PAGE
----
There was nothing for it, then, but a twenty-mile walk due west across the Causse Larzac by night to Tournemire, where one could get trains in any one of four directions. Constraint marked that last dinner with Eve de Montalais. They were alone. Louise was dining by the bedside of Madame de Sévénié, who remained indisposed, a shade more so than yesterday.

A little to the east, beyond the valley of the Cernon, which I intended to cross, were high hills or cliffs, treeless and sterile, with hard-cut angular sides, terminating upwards in vertical walls of naked stone. These were the buttresses of the Causse de Larzac. The lower sides of some of the hills were blue with lias marl, and wherever they were steep not a blade of grass grew.

The aridity, the absolutely waterless condition of the Larzac, has evolved a race of non-drinking animals. The sheep browsing the fragrant herbs of these plateaux have altogether unlearned the habit of drinking, whilst the cows drink very little. The much-esteemed Roquefort cheese is made from ewes' milk, the non-drinking ewes of the Larzac.

On the Causse de Larzac is Navacelles, in Gard; you walk over the arid plain with nothing in sight; and all at once are brought to a standstill. You find yourself at the edge of a crater 965 feet deep, the sides in most places precipitous, and the bottom is reached only by a zig-zag path. In the face of one of the cliffs is the grotto of Blandas, that has been occupied since remote ages.

I was on the border of the Causse de Larzac, one of the highest, most extensive, and hopelessly barren of the calcareous deserts which separate the rivers in this part of France. Not a drop of water, save what may have been collected in tanks for the use of sheep, and the few human beings who eke out an existence there, is to be found upon them.

Within a few yards of the Hotel Flouron we reach the edge of this escarpment, and gaze upon the wide valley of the Aveyron, village-crested hills, and the dim blue outline of the far-off Larzac. From the public promenade at the other end of the city we look westward upon a richly-cultivated plain set round with the Cantal mountains, gold-green vineyards, wine-red soil, and deep purple distance.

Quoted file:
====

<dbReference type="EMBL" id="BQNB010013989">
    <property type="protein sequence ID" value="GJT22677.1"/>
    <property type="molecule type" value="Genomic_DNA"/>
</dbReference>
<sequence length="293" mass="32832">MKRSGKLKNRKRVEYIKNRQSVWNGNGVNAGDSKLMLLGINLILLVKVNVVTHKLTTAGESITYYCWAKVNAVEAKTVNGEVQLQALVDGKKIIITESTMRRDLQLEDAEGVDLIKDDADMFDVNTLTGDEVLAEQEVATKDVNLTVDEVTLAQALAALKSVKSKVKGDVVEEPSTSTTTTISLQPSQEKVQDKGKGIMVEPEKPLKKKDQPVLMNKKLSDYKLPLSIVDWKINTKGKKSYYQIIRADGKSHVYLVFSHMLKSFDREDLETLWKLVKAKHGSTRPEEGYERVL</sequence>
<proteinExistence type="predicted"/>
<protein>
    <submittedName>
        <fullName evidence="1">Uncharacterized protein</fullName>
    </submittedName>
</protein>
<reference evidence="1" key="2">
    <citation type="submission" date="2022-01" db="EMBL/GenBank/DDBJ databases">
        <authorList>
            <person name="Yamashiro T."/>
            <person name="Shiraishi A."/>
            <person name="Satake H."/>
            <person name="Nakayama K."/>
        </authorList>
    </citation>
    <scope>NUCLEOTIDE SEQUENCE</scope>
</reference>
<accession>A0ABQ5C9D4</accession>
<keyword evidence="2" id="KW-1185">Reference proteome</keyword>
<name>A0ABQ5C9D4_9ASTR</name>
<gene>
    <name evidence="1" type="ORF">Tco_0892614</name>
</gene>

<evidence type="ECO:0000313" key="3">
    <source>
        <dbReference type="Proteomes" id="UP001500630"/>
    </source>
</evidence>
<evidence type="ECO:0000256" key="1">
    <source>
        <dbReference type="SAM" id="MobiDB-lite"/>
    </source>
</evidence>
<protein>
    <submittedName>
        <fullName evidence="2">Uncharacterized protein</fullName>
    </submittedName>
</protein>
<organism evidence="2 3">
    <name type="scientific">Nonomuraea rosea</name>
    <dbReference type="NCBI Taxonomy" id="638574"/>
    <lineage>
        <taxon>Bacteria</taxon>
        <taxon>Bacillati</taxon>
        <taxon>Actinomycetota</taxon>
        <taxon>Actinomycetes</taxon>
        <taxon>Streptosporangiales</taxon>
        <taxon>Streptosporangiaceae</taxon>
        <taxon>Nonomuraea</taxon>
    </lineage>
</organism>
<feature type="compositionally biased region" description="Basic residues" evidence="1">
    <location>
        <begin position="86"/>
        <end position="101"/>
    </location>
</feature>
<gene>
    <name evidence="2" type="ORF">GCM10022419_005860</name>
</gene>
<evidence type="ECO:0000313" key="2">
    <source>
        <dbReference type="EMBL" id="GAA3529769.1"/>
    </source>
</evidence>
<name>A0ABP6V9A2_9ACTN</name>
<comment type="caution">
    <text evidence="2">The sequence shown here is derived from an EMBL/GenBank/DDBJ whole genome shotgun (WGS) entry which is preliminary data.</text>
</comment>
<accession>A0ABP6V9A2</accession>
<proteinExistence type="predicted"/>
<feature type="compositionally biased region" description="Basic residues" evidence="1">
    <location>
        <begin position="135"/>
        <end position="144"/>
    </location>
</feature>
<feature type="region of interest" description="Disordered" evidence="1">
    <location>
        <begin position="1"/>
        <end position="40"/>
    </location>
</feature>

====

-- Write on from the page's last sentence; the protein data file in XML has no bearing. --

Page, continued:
Hereabouts the barren, stony, wilderness-like country betokens the region of the Causses. We are all this time winding round the rampart like walls of the great Causse de Larzac, which stretches from Le Vigan to Millau, rising to a height of 2,624 feet above the sea-level, and covering an area of nearly a hundred square miles. This Causse affords some interesting facts for evolutionists.

Penetrating the upper valley of the Cernon, the railroad skirted the southern boundary of the Causse Larzac, then laboriously climbed up to the plateau itself; and Lanyard roused to the fact that he was approaching familiar ground from a new angle: the next stop would be Combe-Redonde. The day was still in its infancy when that halt was made.

Then Duchemin committed his second error of judgment, which consisted in thinking to find better and cooler air on the heights of the Causse Larzac, across the river, together with a shorter way to Nant indicated on the pocket-map as a by-road running in a tolerably direct line across the plateau than that which followed the windings of the stream.

If the reader now turns to a map of France, and draws a perpendicular line from Mende to Lodeve, and a vertical line from Millau to Florac, he will have a pretty good notion of the area occupied by the Causses, including that of the Larzac in Aveyron.